Dr. Melynda Barnes M.D.

Associate Clinical Director, Ro

Dr. Melynda Barnes Oussayef, MD is the Associate Clinical Director at Ro. Dr. Barnes is also a double board-certified Facial Plastic and Reconstructive Surgeon and Otolaryngologist. Dr. Barnes specializes in cosmetic and reconstructive facial plastic surgery including skincare, preventative and rejuvenation procedures to treat facial aging and women’s health.

Dr. Barnes earned her undergraduate degree from Stanford University and attended Mount Sinai for medical school. Prior to Ro, she was an Assistant Professor of Surgery-Otolaryngology at Yale School of Medicine and served on Yale Medical Group’s Board of Directors.

Dr. Barnes has been recognized as a 40 Under 40 Leader in Health and her expertise has also been featured on Bustle, Business InsiderElite DailyOprah.com and more.

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Featured Expertise

How to Quit Juul—and Why It's So Damn Hard

Dosing yourself with all that extra nicotine can also make quitting even more unpleasant, says Melynda Barnes, M.D., associate clinical director for Ro, a telemedicine startup that develops smoking cessation programs.

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9 of the most common vitamin deficiencies and how to prevent them

“A vitamin B2 (riboflavin) deficiency is more common than you think,” said Dr. Melynda Barnes, MD, associate clinical director at Ro. Signs of riboflavin deficiency include a sore throat, tongue and mouth inflammation and soreness, and dry cracked lips, she explained.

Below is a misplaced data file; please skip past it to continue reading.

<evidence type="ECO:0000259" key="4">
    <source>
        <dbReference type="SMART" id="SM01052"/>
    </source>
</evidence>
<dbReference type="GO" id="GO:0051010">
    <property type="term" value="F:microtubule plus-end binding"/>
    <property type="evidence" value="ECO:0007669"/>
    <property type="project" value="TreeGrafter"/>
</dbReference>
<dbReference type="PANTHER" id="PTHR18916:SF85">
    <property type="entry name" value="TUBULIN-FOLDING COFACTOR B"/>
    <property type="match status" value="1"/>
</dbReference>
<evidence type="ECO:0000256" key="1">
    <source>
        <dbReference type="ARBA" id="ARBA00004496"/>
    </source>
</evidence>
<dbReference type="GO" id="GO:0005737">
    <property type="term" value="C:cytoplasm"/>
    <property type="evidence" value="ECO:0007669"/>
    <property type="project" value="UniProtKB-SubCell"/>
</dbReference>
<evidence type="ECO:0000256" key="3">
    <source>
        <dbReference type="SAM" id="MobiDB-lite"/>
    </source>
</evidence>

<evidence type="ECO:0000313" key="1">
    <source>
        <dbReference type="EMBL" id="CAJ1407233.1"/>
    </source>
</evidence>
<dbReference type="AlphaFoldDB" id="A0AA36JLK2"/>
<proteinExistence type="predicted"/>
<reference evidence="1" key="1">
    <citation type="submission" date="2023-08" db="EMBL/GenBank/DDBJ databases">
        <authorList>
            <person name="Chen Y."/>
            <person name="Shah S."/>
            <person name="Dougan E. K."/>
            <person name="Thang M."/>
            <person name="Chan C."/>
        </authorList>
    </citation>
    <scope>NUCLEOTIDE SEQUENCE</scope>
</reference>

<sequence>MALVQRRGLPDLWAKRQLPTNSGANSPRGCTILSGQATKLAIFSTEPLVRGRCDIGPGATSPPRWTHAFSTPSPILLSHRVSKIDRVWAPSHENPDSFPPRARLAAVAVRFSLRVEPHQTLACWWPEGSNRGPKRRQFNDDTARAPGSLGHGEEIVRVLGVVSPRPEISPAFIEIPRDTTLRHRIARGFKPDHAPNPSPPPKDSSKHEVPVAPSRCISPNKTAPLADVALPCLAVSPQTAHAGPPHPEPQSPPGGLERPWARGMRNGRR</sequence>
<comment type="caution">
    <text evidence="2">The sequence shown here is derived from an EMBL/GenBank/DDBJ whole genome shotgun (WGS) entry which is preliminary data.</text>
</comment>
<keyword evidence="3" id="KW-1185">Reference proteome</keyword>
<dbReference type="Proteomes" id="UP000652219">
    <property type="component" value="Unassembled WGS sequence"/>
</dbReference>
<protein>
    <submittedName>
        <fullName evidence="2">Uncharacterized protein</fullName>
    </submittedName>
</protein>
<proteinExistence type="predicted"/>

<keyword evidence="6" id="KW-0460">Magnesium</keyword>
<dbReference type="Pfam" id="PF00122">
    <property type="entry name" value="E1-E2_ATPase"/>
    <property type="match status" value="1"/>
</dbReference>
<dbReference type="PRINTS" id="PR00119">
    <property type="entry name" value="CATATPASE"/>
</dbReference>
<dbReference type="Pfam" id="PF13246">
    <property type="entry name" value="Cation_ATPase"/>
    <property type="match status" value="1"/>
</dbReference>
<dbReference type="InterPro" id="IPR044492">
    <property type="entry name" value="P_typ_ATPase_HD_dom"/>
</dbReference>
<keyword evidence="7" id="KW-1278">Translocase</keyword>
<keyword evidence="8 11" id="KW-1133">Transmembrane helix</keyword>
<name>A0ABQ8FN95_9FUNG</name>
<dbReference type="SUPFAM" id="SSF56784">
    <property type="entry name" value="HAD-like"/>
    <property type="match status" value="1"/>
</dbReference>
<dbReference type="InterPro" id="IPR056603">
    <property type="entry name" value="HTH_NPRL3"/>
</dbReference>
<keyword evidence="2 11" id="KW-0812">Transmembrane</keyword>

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8 Gross Things Your Body Does Throughout Your Sleep Cycle

“Your muscles (except for your eye muscles) are temporarily paralyzed so that you don’t act out your dreams,” Dr. Melynda Barnes, associate clinical director at Ro. “Sometimes we wake up before the paralysis has worn off and we can feel the inability to move.”

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Can You Catch A Cold On The Subway? New Research Says There May Be A Real Link Between The Two

“The most important tip for preventing the spread of the flu and the cold virus is hand hygiene,” says Dr. Melynda Barnes, an ear-nose-throat specialist and associate clinical director at Ro. “As someone who rides the subway every day, I recommend wearing gloves or trying to avoid touching the metal poles.”

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How Bad for You Is Eggnog? We Asked Doctors to Find Out

The fat and cholesterol contents are the problems here, says Dr. Melynda Barnes, Associate Clinical Director at Ro. “The heavy cream, eggs, and sugar contribute to store-bought eggnog having 350 calories and 149 mg of cholesterol. To put that in prospective, that’s as much cholesterol as two double cheeseburgers, two fries, and two soft drinks.”

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